• Related to the above; the ''abundance'' of characters as well. Almost every game introduced a new major recurring character, starting with Tails (Sonic 2), Amy and Metal Sonic (Sonic CD), and Knuckles (Sonic 3). Initially, these characters were rather popular and considered fresh additions (and because of the Grandfather Clause, you'll find very few who hate these four in particular) that added to Sonic's world. But when characters became increasingly numerous, and starting to overshadow Sonic himself, in addition to them being tied to questionable gameplay styles at the time, public opinion started to turn against them and demanded for the cast to be cut down which led to the aforementioned era of having Sonic as the only playable character.
    • After struggling to break through the Polygon Ceiling for so long, Unleashed featured a mixture of 2D and 3D gameplay, with the 2D sections being fairly brief and integrating seamlessly with the 3D sections; this was well-received as it was the first time 2D Sonic gameplay had been featured on a console since Sonic 3&K. Colors featured an abundance of 2D gameplay, a fact that some have criticized when looking back at the game. Generations split the gameplay between 2D stages with Classic Sonic and 3D stages with Modern Sonic. Despite this, Modern Sonic's stages still featured a fair amount of 2D sections which tended to last longer than the sections in Unleashed. Lost World featured another 2D/3D mix, along with a lot of divisive new gameplay elements. By the time Sonic Forces was announced, many fans had begun to feel that the 2D sections had become a crutch, and felt that Classic fans were being unfairly pandered to, especially with Sonic Mania being scheduled to release in the same year. Classic Sonic's return, along with the confirmation that Modern Sonic will again have 2D sections in his levels has become one of the most common prerelease criticisms for Forces.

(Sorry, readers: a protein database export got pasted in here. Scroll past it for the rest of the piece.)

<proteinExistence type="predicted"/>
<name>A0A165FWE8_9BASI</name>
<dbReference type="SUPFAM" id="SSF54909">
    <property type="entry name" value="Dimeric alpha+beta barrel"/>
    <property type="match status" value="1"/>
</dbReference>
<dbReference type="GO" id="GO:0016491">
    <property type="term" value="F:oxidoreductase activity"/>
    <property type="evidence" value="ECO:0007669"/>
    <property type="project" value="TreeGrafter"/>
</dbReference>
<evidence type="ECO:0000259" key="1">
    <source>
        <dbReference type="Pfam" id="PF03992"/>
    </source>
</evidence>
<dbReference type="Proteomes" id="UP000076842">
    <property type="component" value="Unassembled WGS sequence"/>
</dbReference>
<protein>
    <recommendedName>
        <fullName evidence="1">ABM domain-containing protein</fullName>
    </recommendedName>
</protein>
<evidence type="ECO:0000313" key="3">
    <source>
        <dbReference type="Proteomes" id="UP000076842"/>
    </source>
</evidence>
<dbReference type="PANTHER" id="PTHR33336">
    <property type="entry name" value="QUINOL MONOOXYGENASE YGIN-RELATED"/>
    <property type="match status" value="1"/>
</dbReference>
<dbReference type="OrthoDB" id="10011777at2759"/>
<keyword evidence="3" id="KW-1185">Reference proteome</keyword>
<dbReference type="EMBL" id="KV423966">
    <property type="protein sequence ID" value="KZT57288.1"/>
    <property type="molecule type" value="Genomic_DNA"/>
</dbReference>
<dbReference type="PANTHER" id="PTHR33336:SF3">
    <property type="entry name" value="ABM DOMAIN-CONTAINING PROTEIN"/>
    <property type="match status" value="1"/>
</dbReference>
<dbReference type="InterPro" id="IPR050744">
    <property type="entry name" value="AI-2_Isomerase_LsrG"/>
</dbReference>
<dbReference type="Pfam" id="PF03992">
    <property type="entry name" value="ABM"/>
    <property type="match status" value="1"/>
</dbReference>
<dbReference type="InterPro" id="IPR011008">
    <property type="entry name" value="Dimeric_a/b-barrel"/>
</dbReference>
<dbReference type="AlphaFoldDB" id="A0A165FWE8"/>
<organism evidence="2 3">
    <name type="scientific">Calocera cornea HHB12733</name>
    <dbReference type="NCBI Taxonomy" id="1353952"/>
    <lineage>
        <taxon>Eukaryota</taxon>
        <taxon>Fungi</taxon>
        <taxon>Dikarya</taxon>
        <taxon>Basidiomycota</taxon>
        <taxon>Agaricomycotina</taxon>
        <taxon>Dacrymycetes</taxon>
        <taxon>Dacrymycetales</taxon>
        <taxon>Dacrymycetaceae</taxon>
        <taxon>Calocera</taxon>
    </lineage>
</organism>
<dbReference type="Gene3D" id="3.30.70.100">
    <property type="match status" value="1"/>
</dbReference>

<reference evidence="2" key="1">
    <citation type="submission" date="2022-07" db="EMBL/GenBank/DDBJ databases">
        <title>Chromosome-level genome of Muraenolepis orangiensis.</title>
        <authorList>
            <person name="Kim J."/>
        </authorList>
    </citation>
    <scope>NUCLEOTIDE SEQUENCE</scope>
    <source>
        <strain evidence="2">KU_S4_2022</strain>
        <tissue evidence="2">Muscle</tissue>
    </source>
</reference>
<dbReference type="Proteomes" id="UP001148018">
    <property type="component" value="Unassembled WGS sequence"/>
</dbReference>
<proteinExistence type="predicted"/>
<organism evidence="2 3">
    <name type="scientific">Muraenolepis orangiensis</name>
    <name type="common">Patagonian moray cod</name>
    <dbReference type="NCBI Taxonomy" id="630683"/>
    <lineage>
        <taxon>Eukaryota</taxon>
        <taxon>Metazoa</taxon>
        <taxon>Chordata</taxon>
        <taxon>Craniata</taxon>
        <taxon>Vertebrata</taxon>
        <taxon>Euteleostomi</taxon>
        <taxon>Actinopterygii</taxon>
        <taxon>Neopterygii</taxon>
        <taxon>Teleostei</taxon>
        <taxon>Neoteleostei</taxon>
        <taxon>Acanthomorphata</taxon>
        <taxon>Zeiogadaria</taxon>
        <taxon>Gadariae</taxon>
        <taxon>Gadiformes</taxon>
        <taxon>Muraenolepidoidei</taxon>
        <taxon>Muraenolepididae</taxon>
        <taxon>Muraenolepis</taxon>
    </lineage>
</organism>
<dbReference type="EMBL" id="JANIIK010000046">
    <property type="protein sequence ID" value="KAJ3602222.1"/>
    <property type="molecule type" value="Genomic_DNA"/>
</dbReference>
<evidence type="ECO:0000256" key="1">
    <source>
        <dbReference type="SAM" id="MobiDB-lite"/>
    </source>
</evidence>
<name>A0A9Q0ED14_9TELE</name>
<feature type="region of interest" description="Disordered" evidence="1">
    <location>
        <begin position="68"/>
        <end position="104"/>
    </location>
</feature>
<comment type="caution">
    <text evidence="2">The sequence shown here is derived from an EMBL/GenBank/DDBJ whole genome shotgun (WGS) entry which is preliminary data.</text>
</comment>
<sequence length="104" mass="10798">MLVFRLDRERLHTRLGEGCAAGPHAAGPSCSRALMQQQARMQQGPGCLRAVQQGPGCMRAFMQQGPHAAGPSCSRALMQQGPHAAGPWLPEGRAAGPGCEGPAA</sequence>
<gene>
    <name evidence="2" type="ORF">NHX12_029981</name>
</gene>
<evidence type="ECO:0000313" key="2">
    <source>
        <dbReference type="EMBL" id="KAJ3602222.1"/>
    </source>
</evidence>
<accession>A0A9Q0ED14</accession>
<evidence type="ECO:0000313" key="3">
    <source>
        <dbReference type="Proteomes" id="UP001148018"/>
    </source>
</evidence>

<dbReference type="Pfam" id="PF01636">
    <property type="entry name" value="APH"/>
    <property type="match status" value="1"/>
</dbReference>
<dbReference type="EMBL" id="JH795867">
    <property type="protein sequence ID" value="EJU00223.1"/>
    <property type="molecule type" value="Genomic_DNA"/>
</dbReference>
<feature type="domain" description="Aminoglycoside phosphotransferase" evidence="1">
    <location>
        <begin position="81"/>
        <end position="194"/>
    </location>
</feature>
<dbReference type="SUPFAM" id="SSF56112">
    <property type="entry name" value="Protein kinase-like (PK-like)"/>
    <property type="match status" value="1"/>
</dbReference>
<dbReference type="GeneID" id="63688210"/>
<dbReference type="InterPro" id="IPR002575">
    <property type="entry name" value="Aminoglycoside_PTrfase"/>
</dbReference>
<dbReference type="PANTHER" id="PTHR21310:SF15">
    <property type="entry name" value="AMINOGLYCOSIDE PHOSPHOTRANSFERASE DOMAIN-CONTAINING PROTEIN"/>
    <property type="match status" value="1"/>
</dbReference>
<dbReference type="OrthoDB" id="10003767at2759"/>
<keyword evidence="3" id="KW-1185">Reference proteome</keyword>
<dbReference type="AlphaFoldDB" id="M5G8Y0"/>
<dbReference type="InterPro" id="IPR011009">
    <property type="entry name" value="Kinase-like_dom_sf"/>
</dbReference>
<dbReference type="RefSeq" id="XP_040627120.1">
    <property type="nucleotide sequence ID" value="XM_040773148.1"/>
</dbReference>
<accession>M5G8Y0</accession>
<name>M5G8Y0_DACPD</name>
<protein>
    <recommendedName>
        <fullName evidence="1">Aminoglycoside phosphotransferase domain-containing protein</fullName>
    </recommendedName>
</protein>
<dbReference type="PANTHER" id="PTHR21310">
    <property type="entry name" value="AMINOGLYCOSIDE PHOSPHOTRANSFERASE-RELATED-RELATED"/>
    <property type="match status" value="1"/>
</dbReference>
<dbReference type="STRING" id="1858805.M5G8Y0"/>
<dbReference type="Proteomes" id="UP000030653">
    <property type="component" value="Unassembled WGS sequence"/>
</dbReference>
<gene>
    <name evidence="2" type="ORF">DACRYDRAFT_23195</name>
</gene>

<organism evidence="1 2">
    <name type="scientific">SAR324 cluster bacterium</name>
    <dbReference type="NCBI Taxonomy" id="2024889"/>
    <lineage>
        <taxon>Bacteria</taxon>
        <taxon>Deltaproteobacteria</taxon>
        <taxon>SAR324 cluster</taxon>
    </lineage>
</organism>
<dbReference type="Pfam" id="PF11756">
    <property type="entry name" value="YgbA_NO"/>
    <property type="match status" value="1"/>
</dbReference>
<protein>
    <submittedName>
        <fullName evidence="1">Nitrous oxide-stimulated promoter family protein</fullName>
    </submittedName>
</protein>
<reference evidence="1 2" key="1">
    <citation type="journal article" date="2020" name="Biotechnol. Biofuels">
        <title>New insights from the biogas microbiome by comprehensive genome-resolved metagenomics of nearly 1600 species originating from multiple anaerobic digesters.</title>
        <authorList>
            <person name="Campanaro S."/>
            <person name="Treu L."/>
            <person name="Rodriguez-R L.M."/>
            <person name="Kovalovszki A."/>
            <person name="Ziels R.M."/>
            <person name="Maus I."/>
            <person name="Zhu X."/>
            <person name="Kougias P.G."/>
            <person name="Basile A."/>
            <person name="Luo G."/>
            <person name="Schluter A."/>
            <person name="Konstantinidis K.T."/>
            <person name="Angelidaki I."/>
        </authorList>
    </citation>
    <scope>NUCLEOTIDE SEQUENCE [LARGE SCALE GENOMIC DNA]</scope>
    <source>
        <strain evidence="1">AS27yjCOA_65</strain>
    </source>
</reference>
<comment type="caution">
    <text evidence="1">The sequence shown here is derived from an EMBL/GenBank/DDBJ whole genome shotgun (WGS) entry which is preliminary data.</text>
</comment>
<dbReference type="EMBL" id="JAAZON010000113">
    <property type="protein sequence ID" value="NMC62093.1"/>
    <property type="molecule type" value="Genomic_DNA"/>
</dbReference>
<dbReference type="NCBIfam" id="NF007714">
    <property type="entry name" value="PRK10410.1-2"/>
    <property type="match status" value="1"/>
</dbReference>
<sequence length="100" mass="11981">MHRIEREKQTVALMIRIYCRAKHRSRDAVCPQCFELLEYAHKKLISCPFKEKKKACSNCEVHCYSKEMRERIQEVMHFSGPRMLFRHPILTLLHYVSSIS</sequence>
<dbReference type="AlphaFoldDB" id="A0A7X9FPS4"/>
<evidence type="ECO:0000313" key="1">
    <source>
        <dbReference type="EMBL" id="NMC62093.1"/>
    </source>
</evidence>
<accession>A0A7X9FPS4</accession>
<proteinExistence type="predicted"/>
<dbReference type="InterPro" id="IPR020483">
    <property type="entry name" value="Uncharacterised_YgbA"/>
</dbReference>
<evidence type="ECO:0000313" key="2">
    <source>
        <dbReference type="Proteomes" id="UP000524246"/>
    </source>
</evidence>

• Classic Sonic's original introduction in Generations was a move that was universally praised. Because of that game's massive success, SEGA began to market Classic Sonic heavily in the following years, giving him multiple appearances in other games, his own comic book, his own anniversary title in Sonic Mania, and his own web animation miniseries. While the fanbase loved his inclusion in Generations and products featuring him tend to sell well, many fans have increasingly criticized SEGA's seeming decision to treat him as his own separate character, instead of a younger version of Sonic. The decision to make him a mute character also made it difficult for him to distinguish himself from his modern counterpart. When the first trailer for Sonic Forces was released, the reaction to Classic Sonic's appearance was much more ambivalent than it was for Generations, with many fans questioning why he needed to be there (which gave the game the derisive nickname of Sonic Generations 2, not helped by the fact that Sonic Team promised that it wouldn't be a sequel to Sonic Generations gameplay wise). Whereas Classic Sonic was considered a great idea when he had only appeared in Generations, these days he tends to be held up as a symbol of SEGA relying too much on nostalgia pandering, instead of being willing to truly push the series forward.